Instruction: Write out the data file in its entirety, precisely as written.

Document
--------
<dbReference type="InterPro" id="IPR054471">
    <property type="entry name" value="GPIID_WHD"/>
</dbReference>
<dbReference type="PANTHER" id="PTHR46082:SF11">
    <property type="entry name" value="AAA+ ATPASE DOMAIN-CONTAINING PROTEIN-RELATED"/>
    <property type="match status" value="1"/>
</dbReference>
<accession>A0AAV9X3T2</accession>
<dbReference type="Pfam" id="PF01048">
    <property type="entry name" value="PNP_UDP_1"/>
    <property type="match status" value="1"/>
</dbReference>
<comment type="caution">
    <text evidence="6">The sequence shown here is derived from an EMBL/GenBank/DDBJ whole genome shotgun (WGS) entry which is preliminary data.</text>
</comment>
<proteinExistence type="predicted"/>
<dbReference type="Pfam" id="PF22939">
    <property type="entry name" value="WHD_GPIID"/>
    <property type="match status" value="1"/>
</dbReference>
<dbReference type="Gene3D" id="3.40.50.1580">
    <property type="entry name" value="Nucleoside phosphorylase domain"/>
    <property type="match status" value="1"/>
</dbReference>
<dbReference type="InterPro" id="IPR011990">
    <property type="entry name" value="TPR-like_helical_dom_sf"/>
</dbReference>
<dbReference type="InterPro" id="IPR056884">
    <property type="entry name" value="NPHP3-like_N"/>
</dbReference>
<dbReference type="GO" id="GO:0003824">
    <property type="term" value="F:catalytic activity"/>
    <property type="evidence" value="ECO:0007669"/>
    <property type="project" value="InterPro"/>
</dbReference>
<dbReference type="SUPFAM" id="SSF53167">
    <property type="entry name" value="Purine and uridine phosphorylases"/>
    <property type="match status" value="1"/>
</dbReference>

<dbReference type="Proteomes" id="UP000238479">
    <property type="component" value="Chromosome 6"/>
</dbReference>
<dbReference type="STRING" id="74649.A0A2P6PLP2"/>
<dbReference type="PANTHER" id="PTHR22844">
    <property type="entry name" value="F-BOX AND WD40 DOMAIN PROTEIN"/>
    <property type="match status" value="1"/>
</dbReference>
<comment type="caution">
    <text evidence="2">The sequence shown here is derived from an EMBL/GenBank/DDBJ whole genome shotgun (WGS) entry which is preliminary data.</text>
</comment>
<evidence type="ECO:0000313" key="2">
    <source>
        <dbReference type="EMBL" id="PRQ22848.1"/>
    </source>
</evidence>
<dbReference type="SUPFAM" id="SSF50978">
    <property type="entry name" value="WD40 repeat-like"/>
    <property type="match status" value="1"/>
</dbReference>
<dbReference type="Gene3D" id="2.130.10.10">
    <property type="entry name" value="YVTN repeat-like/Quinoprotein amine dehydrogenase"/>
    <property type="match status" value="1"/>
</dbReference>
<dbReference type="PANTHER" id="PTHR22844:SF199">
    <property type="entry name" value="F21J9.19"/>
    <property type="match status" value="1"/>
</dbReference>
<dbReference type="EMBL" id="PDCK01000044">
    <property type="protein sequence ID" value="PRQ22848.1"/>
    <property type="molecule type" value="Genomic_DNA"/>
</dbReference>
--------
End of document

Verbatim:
<dbReference type="InterPro" id="IPR054471">
    <property type="entry name" value="GPIID_WHD"/>
</dbReference>
<dbReference type="PANTHER" id="PTHR46082:SF11">
    <property type="entry name" value="AAA+ ATPASE DOMAIN-CONTAINING PROTEIN-RELATED"/>
    <property type="match status" value="1"/>
</dbReference>
<accession>A0AAV9X3T2</accession>
<dbReference type="Pfam" id="PF01048">
    <property type="entry name" value="PNP_UDP_1"/>
    <property type="match status" value="1"/>
</dbReference>
<comment type="caution">
    <text evidence="6">The sequence shown here is derived from an EMBL/GenBank/DDBJ whole genome shotgun (WGS) entry which is preliminary data.</text>
</comment>
<proteinExistence type="predicted"/>
<dbReference type="Pfam" id="PF22939">
    <property type="entry name" value="WHD_GPIID"/>
    <property type="match status" value="1"/>
</dbReference>
<dbReference type="Gene3D" id="3.40.50.1580">
    <property type="entry name" value="Nucleoside phosphorylase domain"/>
    <property type="match status" value="1"/>
</dbReference>
<dbReference type="InterPro" id="IPR011990">
    <property type="entry name" value="TPR-like_helical_dom_sf"/>
</dbReference>
<dbReference type="InterPro" id="IPR056884">
    <property type="entry name" value="NPHP3-like_N"/>
</dbReference>
<dbReference type="GO" id="GO:0003824">
    <property type="term" value="F:catalytic activity"/>
    <property type="evidence" value="ECO:0007669"/>
    <property type="project" value="InterPro"/>
</dbReference>
<dbReference type="SUPFAM" id="SSF53167">
    <property type="entry name" value="Purine and uridine phosphorylases"/>
    <property type="match status" value="1"/>
</dbReference>

<dbReference type="Proteomes" id="UP000238479">
    <property type="component" value="Chromosome 6"/>
</dbReference>
<dbReference type="STRING" id="74649.A0A2P6PLP2"/>
<dbReference type="PANTHER" id="PTHR22844">
    <property type="entry name" value="F-BOX AND WD40 DOMAIN PROTEIN"/>
    <property type="match status" value="1"/>
</dbReference>
<comment type="caution">
    <text evidence="2">The sequence shown here is derived from an EMBL/GenBank/DDBJ whole genome shotgun (WGS) entry which is preliminary data.</text>
</comment>
<evidence type="ECO:0000313" key="2">
    <source>
        <dbReference type="EMBL" id="PRQ22848.1"/>
    </source>
</evidence>
<dbReference type="SUPFAM" id="SSF50978">
    <property type="entry name" value="WD40 repeat-like"/>
    <property type="match status" value="1"/>
</dbReference>
<dbReference type="Gene3D" id="2.130.10.10">
    <property type="entry name" value="YVTN repeat-like/Quinoprotein amine dehydrogenase"/>
    <property type="match status" value="1"/>
</dbReference>
<dbReference type="PANTHER" id="PTHR22844:SF199">
    <property type="entry name" value="F21J9.19"/>
    <property type="match status" value="1"/>
</dbReference>
<dbReference type="EMBL" id="PDCK01000044">
    <property type="protein sequence ID" value="PRQ22848.1"/>
    <property type="molecule type" value="Genomic_DNA"/>
</dbReference>